3. Organize for next year's taxes. One task to make it easier: create a folder (paper or on computer), to hold all of the charitable deductions you make throughout the year, says Linda Sherry, director of national priorities for Consumer Action, a Washington, D.C.-based advocacy group. Those deductions add up fast, "and it can be difficult to follow up later," she says.
You can do the same for other spending categories that you need to track throughout the year. And some banks offer software that makes the task easy, she says.
And don't forget your withholdings. If you were substantially over or under for 2009, this is also a great time to adjust your withholdings for next year.
4. Play with the techno-toys. One thing that can make your life easier: alerts to tell you when you're approaching your preset limits on credit and debit cards, says Sherry. Often you have the choice of setting them to reach you by e-mail or text message, and they are "tremendously helpful," she says. By avoiding going over your limits, you bypass having to pay extra fees.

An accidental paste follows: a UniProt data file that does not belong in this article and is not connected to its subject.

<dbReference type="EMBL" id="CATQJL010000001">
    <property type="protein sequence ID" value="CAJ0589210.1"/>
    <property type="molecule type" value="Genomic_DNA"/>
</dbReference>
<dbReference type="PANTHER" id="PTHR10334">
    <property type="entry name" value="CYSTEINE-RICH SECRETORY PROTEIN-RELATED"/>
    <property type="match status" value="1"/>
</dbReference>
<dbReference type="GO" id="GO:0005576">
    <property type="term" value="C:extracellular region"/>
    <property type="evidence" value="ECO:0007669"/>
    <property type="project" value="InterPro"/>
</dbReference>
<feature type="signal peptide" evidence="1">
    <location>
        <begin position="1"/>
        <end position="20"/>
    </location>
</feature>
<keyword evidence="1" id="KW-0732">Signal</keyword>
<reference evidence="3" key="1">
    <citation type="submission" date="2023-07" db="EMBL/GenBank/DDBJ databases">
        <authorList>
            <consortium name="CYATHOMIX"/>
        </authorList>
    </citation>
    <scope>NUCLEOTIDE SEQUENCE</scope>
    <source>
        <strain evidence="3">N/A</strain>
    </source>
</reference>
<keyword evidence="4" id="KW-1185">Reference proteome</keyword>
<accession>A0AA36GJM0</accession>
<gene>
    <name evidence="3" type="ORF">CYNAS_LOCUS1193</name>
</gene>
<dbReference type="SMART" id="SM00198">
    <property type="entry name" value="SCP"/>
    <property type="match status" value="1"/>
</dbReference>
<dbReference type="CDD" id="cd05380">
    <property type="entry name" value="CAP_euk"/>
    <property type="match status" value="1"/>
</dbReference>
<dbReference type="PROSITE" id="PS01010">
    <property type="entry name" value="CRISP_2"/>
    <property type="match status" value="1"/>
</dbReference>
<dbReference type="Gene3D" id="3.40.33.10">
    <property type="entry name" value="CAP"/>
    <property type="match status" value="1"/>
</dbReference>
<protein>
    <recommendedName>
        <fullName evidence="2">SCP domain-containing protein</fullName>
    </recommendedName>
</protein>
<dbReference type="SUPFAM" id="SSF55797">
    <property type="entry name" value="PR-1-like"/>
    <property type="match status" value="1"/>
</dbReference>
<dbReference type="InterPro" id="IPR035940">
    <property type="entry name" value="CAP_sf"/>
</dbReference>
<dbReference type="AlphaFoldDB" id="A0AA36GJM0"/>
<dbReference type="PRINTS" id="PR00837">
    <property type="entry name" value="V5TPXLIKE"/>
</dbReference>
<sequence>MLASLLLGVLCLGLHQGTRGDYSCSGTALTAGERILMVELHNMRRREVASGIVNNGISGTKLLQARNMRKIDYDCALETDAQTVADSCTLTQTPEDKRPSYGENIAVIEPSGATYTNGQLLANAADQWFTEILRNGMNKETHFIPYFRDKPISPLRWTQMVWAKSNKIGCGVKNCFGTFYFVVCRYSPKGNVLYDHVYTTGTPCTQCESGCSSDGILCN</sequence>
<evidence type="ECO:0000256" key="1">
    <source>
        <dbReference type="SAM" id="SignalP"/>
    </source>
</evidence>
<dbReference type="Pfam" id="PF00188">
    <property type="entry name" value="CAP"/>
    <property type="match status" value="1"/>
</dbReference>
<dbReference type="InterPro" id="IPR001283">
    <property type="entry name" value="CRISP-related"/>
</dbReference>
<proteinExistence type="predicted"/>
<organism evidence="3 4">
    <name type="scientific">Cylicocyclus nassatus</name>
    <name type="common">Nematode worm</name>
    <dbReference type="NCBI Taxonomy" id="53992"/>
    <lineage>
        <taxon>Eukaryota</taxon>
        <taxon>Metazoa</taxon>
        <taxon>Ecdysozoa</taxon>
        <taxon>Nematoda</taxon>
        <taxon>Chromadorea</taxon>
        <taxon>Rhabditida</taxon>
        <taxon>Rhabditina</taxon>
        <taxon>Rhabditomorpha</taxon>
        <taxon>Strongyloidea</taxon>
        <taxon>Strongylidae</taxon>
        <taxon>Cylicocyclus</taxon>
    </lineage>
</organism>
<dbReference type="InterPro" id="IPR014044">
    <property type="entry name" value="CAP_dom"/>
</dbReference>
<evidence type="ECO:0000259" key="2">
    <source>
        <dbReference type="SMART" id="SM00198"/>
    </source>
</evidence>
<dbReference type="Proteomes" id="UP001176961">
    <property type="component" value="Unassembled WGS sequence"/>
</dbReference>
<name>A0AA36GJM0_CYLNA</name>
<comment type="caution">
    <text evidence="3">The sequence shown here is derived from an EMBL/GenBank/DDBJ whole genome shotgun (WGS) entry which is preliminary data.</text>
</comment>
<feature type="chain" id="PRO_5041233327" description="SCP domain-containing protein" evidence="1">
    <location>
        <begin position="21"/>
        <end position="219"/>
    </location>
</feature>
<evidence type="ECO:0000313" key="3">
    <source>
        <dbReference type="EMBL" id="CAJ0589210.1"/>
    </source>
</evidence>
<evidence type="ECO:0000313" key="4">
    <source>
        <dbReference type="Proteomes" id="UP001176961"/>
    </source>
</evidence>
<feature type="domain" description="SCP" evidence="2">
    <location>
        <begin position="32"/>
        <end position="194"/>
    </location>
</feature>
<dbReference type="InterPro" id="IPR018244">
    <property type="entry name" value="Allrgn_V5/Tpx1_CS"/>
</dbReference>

5. Put your savings on autopilot. Set up an automatic draft to your savings account, "even if it's just $10 a month," says Barbara Stanny, author of "Overcoming Underearning: A Five-Step Plan to a Richer Life."
It's as easy as going to your bank's website and arranging to have the money automatically transferred every month from your checking account or payroll deposit, she says.
Don't worry about interest rates -- they're pitiful today -- but look for a savings account "that has no charges," Stanny advises.
Planning something special in your future, such as a vacation or new car? Open an account just for that, says Stanny, who says a friend of hers is doing this to save for a dream purchase: a boat. Even saving just a little at a time, "it's amazing how fast it adds up," she says.